It’s “me” not “I,” “saw” not “seen,” “badly,” not “bad,” and drop the “at”

Working from various laptops and my smart phone, typos are an unfortunate way of life for me. I cringe when I see I have made a post with an error, or my dear hubby points it out to me.  Typos are one thing, but ignorance is another.  While I may make an error, I do recognize that I have made a mistake.  Many other people speak and write incorrectly and do not even know they are incorrect.

What inspired this rant?  I signed into Word Press today, and I began reading an article that was front and center once I was signed into the site.  When I read the first part of the first sentence in the article, I was done reading immediately because I am so tired of the grammar mistakes people make thinking they are writing (or speaking) correctly.

Here is what set me off: ” Between Athena and I, I don’t know . . ..”  You see, this is grammatically incorrect in standard English.  The word between is a preposition, and a preposition requires an object (or objects) of the preposition.  If a pronoun is used as the object of the preposition, it must be objective case, not subjective case.  I is subjective case.  What would be correct here is me, which is objective case.  If you don’t believe me, check out the Purdue Owl Writing Lab here.  People have become so overly concerned with failing to use I correctly that many people have gone to over using it and are now misusing the pronoun.

Fun fact: You can check your use by simply removing any other nouns or pronouns used with I or me. If it sounds wrong, it probably is.  Let’s take this sentence: Tommy went with Jim and I to the play.  Remove “Jim and,” and this is what you get: Tommy went with I to the play.  Really?  That does not sound correct.  How about this? Tommy went with me to the play.  Yep, that works.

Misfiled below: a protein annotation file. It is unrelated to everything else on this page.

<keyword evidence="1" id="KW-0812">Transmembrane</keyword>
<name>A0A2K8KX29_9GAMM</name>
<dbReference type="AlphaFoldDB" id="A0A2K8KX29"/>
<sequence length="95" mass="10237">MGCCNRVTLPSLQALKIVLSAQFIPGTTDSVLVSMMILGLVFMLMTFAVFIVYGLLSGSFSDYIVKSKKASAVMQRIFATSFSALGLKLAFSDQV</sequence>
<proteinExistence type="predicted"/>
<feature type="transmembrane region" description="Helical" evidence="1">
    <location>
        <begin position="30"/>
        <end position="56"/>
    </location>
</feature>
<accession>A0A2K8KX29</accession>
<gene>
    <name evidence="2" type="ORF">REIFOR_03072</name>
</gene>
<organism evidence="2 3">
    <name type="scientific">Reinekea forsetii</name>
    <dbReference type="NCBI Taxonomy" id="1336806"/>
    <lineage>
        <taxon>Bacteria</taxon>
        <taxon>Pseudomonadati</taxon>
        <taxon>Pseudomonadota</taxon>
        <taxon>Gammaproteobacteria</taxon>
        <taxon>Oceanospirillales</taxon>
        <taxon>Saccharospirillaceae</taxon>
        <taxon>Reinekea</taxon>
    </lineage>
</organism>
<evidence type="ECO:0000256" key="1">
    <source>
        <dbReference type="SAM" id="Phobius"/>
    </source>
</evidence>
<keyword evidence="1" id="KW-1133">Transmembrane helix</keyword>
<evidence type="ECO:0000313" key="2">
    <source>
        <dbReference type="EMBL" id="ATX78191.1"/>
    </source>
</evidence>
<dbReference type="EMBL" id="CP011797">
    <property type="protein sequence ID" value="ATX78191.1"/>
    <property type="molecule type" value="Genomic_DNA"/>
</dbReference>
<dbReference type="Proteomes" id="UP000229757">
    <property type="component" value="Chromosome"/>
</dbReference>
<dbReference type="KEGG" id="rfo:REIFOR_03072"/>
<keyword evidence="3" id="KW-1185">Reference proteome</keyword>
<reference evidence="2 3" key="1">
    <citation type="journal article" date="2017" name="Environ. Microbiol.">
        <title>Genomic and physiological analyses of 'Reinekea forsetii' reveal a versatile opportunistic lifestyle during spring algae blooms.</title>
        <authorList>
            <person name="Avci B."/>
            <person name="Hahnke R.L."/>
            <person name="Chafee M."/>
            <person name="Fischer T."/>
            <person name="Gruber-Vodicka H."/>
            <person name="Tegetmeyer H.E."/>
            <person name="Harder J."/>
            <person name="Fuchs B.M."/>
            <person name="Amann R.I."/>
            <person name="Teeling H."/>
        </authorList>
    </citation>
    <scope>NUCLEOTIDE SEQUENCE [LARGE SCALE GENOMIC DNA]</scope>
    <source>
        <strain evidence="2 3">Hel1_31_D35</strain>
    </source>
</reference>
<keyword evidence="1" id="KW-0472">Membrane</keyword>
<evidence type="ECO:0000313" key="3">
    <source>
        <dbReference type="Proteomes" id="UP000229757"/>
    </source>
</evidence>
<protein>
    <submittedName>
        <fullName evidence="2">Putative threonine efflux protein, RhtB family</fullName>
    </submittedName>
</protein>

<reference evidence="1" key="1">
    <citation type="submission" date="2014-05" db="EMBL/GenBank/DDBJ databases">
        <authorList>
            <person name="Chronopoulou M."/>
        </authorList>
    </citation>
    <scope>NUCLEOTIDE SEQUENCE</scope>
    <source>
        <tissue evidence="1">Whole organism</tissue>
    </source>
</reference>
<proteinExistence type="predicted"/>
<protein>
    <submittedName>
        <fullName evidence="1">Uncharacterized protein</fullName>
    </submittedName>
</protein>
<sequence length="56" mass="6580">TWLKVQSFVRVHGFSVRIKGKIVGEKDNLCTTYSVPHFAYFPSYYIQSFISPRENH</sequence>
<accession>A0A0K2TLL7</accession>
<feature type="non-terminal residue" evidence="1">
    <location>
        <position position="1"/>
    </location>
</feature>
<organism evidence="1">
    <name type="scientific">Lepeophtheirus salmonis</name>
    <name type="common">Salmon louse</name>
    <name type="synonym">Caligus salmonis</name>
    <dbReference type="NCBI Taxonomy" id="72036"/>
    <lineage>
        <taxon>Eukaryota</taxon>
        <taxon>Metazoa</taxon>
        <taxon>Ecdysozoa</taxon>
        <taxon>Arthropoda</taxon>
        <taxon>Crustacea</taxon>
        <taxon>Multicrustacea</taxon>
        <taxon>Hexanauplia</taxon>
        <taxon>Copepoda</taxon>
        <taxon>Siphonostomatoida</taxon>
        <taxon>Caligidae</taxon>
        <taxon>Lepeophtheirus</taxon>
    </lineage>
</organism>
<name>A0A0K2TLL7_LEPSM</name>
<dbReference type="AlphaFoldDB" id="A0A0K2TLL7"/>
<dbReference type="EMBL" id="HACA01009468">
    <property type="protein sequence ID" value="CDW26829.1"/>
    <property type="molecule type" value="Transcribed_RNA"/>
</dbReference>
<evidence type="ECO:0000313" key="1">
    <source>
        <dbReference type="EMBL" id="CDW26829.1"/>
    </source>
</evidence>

Since I am on a grammar rant, let’s address a couple of my other grammar misuse pet peeves.  For example, I am appalled at the incorrect us of the verb “seen.” The conjugation of the verb “see” is as follows:

Present: see                 Past: saw              Past Participle: have seen or has seen (it requires a helping verb)

As a result, when people say or write something like: “I seen him walking down the street.”  This is categorically incorrect.  It must be either “I saw him . . .” or ” I have seen him . . .” to be grammatically correct.

It troubles me greatly to hear the misuse of adjectives as adverbs.  This is one area in which our students make the most mistakes on the ACT. This may in part be true because on TV, in movies, on the radio, and in ordinary speech people make these mistakes frequently in our society.  For example, it should be “The team did badly in implementing the new plays” rather than “The team did bad in implementing the new plays.”

Finally, just lose the “at!” At is also a preposition, so it too requires an object of the preposition to be used correctly; thus, it is incorrect to say or write” Where are you at?” The word at is not needed, and it is grammatically incorrect to use it at the end of a sentence.  “Where are you?” is what is grammatically correct; it is all that is needed.

Thanks for listening to my rant, and if you make any of these mistakes in your speech or writing, please do me a favor and consider making changes.

Angela

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